Computing at Cambridge

The first computer to which I had reasonable access was the IBM 1130 installed in the Cambridge University Engineering Laboratories near the end of 1966.

It was pretty exiting to me at the time to be able to play with this machine. Here are some reminiscences.

DeterminantsMaking Red Ink and Breaking the Machine
Artificial IntelligenceLanguages


The first program I can remember anything about was a Fortran II program which read in a matrix of numbers and computed the determinant of the matrix. The interesting bit was making it work for an arbitrary size of matrix.

I probably wouldn't remember it at all but I was pleased about how neat and short it was (dunno how short, less than a page) and I had this little exchange with Roland Backhouse in which he was determined it couldn't be done for arbitrary n and insisting on pouring over the code before he would believe it. Backy was reading Maths and the mathematicians were lucky to get their hands on a mechanical calculator.

It was appallingly slow.

Making Red Ink and Breaking the Machine

Undergraduates were only permitted to program in Fortran. However, every now and then a postgrad might be seen doing specially clever things. This even included making the golfball printer on the console print in red, which it never would for Fortran programs.

Somewhere along the track this came to be a secret ambition, making red ink.

I wrote a program (in Fortran of course) which accepted machine code programs in Hex and stored them in an array. Having done this the program could be requested to enter the program, which it did by exploiting the lack of bound checking in Fortran and the lack of protection in the hardware. It overwrote a jump in the executive, which Fortran programs passed through when they terminated, with a jump to the start of the program assembled in its array. At the end of the program the jump would be reinstated and the program would resume the normal exit route.

With the benefit of this program I learned about how the operating system drove the peripherals and eventually made the red ink.

Some time after this feat the operating system was corrupted. It lived on an 8Mb replaceble disc cartridge, but if you messed it up you had to reload the lot from paper tape, which was very time consuming. I don't think anyone knew what had happened to mess it up, but it took eons to put right and my little Fortran hex assembler was the only thing around that looked suspicious enough to blame.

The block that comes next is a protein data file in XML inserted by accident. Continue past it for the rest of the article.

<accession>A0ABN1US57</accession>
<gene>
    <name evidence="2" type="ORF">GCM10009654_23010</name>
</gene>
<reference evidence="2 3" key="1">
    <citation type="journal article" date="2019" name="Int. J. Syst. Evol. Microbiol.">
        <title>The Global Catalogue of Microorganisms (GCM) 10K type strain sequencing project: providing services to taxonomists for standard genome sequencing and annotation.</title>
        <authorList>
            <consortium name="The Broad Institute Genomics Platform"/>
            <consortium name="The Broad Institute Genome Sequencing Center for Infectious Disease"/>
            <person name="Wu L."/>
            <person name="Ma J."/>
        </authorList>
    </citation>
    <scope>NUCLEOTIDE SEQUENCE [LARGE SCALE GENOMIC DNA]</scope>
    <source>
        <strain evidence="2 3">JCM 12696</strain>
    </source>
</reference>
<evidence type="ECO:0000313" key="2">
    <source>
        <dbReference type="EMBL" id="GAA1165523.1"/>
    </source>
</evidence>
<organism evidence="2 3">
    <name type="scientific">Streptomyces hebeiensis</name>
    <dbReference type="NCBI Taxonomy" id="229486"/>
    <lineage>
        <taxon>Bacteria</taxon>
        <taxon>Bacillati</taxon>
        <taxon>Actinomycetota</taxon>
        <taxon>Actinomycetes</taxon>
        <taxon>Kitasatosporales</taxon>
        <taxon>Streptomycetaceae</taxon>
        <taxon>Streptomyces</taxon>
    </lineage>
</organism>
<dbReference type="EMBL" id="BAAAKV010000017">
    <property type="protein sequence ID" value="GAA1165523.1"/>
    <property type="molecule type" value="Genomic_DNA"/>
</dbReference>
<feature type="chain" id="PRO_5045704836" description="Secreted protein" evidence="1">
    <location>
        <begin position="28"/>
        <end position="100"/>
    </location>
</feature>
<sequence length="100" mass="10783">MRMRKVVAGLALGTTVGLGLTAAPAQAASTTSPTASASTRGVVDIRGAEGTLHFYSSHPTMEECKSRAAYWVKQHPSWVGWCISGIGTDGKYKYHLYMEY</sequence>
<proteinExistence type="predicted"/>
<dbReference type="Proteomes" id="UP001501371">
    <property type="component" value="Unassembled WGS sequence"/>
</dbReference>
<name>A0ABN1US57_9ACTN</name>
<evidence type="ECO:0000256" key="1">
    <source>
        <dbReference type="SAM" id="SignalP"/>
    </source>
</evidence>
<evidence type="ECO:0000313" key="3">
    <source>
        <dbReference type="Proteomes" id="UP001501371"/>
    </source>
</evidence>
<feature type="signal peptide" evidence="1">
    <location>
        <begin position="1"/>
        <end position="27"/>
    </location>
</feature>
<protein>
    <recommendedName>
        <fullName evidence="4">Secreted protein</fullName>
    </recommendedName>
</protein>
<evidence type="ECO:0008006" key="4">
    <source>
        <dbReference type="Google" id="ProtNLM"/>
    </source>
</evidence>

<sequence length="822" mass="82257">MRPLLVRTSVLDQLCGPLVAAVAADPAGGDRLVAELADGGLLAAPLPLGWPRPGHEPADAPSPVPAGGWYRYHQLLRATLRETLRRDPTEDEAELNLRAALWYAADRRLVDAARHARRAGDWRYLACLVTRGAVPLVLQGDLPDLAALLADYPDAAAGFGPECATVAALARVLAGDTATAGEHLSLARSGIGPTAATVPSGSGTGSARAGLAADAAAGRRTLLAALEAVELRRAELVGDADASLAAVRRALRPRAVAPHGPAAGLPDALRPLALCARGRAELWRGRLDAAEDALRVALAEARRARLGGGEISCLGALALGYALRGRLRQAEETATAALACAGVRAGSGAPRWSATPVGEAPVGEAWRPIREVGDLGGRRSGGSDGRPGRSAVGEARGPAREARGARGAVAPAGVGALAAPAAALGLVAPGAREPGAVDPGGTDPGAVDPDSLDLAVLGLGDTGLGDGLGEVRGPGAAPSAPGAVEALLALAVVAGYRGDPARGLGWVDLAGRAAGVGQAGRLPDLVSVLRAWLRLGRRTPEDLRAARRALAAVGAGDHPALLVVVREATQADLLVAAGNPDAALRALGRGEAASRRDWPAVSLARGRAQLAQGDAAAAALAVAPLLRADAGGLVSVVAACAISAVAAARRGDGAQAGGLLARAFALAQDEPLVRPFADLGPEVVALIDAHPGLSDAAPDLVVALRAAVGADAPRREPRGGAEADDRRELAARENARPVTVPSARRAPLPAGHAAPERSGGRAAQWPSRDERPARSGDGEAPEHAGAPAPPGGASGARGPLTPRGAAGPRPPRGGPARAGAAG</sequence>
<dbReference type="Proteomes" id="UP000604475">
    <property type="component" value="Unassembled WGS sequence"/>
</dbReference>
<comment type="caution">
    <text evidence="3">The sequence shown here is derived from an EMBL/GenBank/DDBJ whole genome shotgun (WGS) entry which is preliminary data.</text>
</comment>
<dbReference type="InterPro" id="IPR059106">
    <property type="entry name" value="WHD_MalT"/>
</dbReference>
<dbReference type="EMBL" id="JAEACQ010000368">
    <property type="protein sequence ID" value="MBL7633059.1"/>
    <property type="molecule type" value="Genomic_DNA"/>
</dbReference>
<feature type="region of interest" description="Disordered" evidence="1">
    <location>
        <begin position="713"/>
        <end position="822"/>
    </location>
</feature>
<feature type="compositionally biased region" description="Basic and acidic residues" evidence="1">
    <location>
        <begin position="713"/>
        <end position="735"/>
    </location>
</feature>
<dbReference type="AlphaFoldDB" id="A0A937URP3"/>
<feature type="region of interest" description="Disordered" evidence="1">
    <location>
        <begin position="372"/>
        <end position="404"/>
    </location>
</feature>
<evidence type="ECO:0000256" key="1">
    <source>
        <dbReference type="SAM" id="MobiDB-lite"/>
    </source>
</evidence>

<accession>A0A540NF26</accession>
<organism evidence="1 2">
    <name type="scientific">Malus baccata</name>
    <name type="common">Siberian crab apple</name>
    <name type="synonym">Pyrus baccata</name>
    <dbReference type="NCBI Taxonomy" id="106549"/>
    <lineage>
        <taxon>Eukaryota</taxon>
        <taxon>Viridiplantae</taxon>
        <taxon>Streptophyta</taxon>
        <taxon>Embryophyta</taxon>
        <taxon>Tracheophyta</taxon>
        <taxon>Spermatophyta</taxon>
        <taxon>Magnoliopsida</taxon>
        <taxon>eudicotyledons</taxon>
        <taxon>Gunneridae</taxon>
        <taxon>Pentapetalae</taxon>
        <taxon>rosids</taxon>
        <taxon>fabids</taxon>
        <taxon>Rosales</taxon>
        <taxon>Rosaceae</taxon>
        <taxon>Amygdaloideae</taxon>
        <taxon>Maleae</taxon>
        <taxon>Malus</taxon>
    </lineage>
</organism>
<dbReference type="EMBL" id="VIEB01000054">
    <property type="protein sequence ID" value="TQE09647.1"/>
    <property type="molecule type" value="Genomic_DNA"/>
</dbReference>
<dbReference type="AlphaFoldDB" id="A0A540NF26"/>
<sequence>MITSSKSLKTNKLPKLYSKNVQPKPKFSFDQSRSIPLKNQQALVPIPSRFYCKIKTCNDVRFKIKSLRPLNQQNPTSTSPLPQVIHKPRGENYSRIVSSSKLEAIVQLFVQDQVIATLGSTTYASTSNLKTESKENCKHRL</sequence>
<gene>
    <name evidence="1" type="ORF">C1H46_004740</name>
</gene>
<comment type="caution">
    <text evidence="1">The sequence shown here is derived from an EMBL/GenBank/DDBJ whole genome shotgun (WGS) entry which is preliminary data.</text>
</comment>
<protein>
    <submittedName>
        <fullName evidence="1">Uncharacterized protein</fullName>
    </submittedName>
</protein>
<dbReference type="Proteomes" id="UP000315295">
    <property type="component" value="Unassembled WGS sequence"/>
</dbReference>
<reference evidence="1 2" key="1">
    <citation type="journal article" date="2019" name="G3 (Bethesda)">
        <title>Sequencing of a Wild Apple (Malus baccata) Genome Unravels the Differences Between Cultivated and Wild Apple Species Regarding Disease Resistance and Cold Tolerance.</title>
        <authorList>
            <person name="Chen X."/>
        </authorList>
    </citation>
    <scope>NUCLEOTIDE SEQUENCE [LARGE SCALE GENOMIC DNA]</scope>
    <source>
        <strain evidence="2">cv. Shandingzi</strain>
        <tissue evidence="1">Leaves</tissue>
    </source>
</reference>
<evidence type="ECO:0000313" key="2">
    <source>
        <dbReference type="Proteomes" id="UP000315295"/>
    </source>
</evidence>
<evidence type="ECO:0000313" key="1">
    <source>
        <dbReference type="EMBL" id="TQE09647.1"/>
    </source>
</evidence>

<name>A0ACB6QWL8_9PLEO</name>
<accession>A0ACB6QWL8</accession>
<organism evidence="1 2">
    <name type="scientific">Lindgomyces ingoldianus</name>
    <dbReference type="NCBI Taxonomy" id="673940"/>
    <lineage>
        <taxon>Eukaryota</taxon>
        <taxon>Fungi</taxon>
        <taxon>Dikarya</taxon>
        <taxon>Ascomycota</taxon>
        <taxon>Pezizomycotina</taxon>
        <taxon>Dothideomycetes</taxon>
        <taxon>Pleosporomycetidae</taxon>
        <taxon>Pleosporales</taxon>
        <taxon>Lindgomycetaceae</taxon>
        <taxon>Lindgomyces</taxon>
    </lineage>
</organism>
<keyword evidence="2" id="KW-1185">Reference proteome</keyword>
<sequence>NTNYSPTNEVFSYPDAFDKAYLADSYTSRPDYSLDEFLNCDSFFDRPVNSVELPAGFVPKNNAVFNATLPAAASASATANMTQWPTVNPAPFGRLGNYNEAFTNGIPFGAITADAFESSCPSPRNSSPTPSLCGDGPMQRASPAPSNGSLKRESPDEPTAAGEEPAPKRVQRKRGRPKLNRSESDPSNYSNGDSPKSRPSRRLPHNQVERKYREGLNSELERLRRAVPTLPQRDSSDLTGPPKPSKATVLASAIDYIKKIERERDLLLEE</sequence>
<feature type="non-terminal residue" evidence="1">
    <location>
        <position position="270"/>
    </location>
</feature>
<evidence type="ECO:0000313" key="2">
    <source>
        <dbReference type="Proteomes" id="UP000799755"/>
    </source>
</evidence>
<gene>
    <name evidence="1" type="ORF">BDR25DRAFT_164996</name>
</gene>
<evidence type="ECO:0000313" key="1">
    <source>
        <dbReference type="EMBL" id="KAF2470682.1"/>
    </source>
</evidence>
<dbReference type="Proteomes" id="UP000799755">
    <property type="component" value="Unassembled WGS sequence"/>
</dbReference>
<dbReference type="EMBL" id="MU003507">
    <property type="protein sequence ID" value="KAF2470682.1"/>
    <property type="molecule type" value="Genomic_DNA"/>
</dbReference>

So I was asked not to use it again, but we were pretty close to the exams by that time so the action was pretty much over anyway.

Artificial Intelligence

En route to the red ink I must have got a bit frustrated with waiting for access to the "flexowriters" which we used to punch our programs onto paper tape. There weren't enough of them so they were more of a bottle neck than the computer.

So I wrote a program to enable the computer console to be used for editing paper tapes so that when the computer was idle but the flexowriters were in demand I could edit my programs on the computer. (of course this all sounds pretty silly these days, but this was 30 years ago)

Due to a curiousity in Fortran the tapes coming out were longer than the ones going in. And every time you edited them they came out longer still, even if you were only deleting stuff. I think it was because spaces got changed into tabs on the way in and tabs were output as multiple spaces.

So I got to thinking about programs for eliminating the redundancy which this program injected, and this lead my into the first thoughts I can recall about Artificial Intelligence.

It ran like this.

A perfect program for removing redundancy from a certain class of inputs would translate a source which was not random into outputs which were. Consequently, its inverse would translate random inputs into scripts in the rundundant input class.

So if you had a program which could take a sample of the class and then optimally compress you could feed it with good english and it would subsequently be able to generate good English from random inputs. Taking it one step further, if one fed it English which was not just good, but true, then you should get an algorithm for generating true statements from random numbers.

Of course this doesn't get you very far, it just indicates that removing redundancy is an arbitrarily hard problem.


I must have been interested in languages, because I got to talking to Pete Flake about CAD software (electronic hardware simulation). We were thinking of collaborating, and I would have done the analysis of the input data.

Maybe he wanted free format input and didn't know how to do it in Fortran. This didn't get off the ground because we were getting too close to the end-of-year exams and that was the end of my stay at Cambridge. Thirty years later we still talk about collaboration, but it hasn't happened yet.

My first job was at Nelson Research Labs working on compiler-compilers.

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